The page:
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Homework Help: Finding ΔS and P(final)?

  1. Dec 6, 2017 #1
    So, there is a problem given, where diatomic ideal gas N2 is involved. Both blocks have same volume: 1m3. The molar mass of gas is: 28 g/mol. Initial temperature is 300K.

    I need to find ΔS and PF.

    First, I did find P1 by using formula: PV = nRT
    so, P1 = 1*8.3145*300/1 = 2494.35 Pa
    and P2 = 2*8.3145*300/1 = 4988.7 Pa

    Finally: I have total moles = 3, and total V = 2 m3.
    What should I consider next?
  2. jcsd
  3. Dec 6, 2017 #2
    What does the first law of thermodynamics tell you about the change in internal energy of this system? Based on that, what is the final temperature of the system?
  4. Dec 6, 2017 #3
    The first law of the thermodynamics says that the change in internal energy = heat added to the system - work done by the system.
    However, I can't connect the dots with the final temperature based on this definition. Any hints please?
  5. Dec 6, 2017 #4
    As I said, in this particular problem, what is the total change in internal energy of the system comprised of the two gases? How much heat is added to the system? How much work do the gases do on their rigid container?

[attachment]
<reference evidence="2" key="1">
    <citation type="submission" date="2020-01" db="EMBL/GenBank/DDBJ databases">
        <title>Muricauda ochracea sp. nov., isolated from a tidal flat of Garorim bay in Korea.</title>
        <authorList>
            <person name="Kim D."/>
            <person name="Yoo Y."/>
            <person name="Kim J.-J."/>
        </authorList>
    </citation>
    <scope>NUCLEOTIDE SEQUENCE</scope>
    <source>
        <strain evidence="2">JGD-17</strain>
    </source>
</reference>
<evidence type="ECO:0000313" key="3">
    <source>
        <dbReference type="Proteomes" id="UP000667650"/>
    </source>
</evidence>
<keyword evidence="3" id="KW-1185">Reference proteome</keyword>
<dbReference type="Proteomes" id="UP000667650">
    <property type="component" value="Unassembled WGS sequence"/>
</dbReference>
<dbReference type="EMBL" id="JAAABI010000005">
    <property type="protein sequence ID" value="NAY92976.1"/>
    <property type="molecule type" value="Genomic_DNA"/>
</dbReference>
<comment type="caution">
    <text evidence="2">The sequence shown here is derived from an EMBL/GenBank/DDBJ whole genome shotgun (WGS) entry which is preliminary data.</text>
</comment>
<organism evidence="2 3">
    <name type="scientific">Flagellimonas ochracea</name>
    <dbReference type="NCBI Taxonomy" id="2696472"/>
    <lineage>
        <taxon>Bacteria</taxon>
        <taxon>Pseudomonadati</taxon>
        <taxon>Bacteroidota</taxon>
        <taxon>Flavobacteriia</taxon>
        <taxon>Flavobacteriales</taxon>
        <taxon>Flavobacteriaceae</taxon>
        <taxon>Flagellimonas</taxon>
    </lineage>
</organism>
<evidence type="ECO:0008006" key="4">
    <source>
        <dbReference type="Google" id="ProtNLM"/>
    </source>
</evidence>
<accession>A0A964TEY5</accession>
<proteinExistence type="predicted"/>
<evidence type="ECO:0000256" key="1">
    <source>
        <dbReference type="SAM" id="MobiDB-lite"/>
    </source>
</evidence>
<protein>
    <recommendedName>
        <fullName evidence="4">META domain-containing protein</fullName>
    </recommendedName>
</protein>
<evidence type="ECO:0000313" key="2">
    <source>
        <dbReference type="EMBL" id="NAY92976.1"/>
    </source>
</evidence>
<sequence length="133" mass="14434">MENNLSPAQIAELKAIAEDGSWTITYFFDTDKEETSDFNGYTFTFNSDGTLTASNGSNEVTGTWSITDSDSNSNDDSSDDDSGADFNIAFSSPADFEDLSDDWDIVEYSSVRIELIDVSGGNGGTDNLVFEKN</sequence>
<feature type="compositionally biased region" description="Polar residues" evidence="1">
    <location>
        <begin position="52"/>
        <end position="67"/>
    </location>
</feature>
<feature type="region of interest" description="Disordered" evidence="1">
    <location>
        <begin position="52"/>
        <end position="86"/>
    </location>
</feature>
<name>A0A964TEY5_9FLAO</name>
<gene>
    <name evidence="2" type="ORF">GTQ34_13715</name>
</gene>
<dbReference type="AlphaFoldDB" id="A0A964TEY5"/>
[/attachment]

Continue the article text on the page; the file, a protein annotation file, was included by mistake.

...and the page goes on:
6. Dec 6, 2017 #5
    I am so confused right now.
    I have the value of ϒ, which is 1.4. I can also use formula: pVϒ = K, but I don't know which p should I use. As, I come up with values for pressure. Further, work done could be found out by K(Vf1-ϒ - Vi1-ϒ)/(1-ϒ). Still I don't know how to find the value of K.
  7. Dec 6, 2017 #6
    What is the change in volume of the rigid container holding the gases? Based on this, how much work does the system comprised of the two gases do on their surroundings (I.e., on the rigid container)?
  8. Dec 6, 2017 #7
    Volume is constant.
  9. Dec 6, 2017 #8
    And the work the gases do on the rigid container comprising their surroundings?
  10. Dec 6, 2017 #9
    I can't find out work done, since I don't have the value of K. I can figure out K, but I just don't know whether I use p2 or p1 in the formula.
  11. Dec 6, 2017 #10
    The gases do zero work on their surroundings (I.e., the rigid container) because, treating the container as a black box, ##\Delta V=0##. And the heat entering is also zero, since the container is insulated. So the change in internal energy= ???
    Last edited: Dec 6, 2017
  12. Dec 7, 2017 #11
    Is the partition forced to move gradually, or is it free to move on its own (unconstrained)? Is the partition insulated, so that no heat can pass from one side to the other, or is it conductive to heat?
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